Chapter 4 Hazards and the desert ground model
Published:January 01, 2012
J. S. Griffiths, M. Stokes, Engineering Group Working Party, 2012. "Chapter 4 Hazards and the desert ground model", Hot Deserts: Engineering, Geology and Geomorphology Engineering Group Working Party Report, M. J. Walker
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To establish the nature of the ground conditions to facilitate construction, and to ensure that the risk of unexpected conditions (e.g. previously unrecognized hazards) or impacts (e.g. unanticipated changes) can be reduced, it is necessary to develop a preliminary ‘ground model’ of the ground conditions at any proposed construction/development site. Different forms of the ground model have been constructed and the various types been labelled as ‘geotechnical models’, ‘engineering geological models’ or ‘conceptual models of ground conditions’. However, they could all be given the general label ‘geomodels’, and typically these models include a basic geological map and a geomorphological plan. These enable a three-dimensional (3D) representation of the surface and subsurface conditions at the site to be created in which the nature of the ground conditions is established and all potential risks to the project are at least tentatively identified. The bases for the production of geomodels for engineering geology were laid down by Fookes (1997) and Fookes et al. (2000) as part of the ‘Total Geology Approach’ to site investigation (Fookes & Baynes 2008). Modern developments using computer-based models, often developed using a geographical information system (GIS), were described, for example, by Culshaw (2005).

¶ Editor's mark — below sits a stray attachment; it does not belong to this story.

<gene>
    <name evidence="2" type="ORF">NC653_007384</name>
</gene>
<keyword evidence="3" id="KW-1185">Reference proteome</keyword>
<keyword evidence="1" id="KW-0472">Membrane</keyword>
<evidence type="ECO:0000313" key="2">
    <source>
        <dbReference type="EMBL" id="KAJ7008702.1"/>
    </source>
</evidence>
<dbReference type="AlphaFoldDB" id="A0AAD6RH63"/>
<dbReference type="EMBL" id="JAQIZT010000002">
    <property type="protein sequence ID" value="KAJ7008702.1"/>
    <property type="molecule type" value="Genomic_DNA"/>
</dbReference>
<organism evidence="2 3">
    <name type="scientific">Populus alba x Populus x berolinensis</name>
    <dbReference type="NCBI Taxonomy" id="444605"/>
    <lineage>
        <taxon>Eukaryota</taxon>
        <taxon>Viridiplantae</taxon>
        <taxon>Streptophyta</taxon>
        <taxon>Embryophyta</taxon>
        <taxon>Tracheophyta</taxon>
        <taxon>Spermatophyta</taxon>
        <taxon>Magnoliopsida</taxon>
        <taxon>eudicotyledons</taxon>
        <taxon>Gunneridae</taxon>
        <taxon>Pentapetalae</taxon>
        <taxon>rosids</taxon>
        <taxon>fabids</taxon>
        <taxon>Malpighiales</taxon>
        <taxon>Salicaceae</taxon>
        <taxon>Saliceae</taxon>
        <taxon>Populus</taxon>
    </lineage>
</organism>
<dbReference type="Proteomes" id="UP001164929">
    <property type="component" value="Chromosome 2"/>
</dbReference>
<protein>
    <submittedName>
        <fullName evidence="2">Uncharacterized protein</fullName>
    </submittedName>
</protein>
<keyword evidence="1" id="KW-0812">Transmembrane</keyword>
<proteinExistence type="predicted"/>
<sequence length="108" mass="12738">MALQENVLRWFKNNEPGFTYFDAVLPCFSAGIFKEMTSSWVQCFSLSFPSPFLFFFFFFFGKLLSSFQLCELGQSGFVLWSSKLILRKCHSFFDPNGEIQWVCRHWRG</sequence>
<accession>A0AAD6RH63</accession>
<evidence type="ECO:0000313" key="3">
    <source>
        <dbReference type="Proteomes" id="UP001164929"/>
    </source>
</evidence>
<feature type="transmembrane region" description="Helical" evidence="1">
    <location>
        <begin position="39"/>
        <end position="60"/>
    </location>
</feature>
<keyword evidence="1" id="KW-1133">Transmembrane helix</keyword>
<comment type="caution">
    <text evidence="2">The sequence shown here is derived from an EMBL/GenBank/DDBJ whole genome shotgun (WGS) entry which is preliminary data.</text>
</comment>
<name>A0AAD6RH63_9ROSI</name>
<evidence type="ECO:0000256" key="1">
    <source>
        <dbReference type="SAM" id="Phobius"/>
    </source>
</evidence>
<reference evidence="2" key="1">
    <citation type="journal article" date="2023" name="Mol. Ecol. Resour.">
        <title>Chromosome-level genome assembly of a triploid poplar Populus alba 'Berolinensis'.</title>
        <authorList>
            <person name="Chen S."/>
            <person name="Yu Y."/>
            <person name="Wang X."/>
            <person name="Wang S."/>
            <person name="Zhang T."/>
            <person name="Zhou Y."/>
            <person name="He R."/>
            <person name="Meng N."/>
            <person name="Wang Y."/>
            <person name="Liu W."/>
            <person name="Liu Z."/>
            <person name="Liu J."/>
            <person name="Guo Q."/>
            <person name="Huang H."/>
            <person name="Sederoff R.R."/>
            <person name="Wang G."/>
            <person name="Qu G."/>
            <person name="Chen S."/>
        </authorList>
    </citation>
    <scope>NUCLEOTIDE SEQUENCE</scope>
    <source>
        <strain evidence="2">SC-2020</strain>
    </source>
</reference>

Initially, preliminary geomodels are developed from desk studies of available sources, including topographical maps and remote sensing data, and are concentrated on identifying the relevant geomorphological systems and subsystems, along with the main environmental controls on landscape development. These models form the starting point for the process of
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Hot Deserts: Engineering, Geology and Geomorphology Engineering Group Working Party Report
This volume provides an authoritative and comprehensive state-of-the-art review of hot desert terrains in all parts of the world, their geomaterials and influence on civil engineering site investigation, design and construction. It primarily covers conditions and materials in modern hot deserts, but there is also coverage of unmodified ancient desert soils that exhibit engineering behaviour similar to modern desert materials. Thorough and up-to-date guidance on modern field evaluation and ground investigation techniques in hot arid areas is provided, including reference to a new approach to the desert model and detailed specialized assessments of the latest methods for materials characterization and testing.
The volume is based on world-wide experience in hot desert terrain and draws upon the knowledge and expertise of the members of a Geological Society Engineering Group Working Party comprising practising geologists, geomorphologists and civil engineers with a wealth of varied, but complementary experience of working in hot deserts.
This is an essential reference book for professionals, as well as a valuable textbook for students. It is written in a style that is accessible to the non-specialist. A comprehensive glossary is also included.